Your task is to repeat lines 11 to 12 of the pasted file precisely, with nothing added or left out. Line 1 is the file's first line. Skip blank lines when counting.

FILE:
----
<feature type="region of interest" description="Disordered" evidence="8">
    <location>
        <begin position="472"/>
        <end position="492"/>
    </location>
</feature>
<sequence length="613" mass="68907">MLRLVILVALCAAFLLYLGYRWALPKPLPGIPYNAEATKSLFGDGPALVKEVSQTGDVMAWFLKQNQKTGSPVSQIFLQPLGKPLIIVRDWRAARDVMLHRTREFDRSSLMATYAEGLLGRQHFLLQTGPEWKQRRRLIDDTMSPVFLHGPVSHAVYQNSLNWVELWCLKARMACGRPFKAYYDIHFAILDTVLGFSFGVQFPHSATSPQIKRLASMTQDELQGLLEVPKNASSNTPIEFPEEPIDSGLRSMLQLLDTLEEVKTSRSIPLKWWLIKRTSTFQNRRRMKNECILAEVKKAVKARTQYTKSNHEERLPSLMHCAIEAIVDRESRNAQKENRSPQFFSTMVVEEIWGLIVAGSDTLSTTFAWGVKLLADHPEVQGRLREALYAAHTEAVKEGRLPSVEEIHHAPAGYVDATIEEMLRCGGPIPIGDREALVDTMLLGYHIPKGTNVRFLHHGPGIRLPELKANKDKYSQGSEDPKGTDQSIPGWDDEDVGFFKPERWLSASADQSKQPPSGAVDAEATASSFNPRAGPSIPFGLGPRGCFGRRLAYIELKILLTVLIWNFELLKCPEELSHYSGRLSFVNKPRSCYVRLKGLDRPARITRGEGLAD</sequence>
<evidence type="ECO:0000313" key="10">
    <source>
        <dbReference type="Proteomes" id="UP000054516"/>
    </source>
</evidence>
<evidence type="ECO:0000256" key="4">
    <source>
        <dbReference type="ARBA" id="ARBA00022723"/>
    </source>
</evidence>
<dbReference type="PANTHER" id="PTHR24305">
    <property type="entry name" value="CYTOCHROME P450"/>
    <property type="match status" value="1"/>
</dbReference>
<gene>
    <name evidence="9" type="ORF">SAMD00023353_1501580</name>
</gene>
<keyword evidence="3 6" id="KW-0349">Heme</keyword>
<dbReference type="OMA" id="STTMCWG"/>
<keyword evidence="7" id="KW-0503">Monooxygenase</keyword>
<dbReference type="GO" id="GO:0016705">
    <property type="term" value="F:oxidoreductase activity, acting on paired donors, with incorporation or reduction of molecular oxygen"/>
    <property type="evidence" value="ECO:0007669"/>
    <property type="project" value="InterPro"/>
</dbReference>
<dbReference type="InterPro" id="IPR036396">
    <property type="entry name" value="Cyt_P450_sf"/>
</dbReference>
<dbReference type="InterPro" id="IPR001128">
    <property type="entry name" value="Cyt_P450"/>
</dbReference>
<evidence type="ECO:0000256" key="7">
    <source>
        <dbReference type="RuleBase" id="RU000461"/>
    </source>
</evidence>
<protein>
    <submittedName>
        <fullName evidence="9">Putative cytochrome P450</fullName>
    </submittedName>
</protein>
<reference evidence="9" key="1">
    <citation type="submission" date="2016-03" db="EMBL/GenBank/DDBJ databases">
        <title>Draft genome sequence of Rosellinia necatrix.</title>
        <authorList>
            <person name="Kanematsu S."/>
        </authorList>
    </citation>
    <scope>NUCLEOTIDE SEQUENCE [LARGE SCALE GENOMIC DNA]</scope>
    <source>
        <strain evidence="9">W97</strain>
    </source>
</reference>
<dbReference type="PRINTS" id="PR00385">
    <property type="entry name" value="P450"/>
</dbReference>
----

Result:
    </source>
</evidence>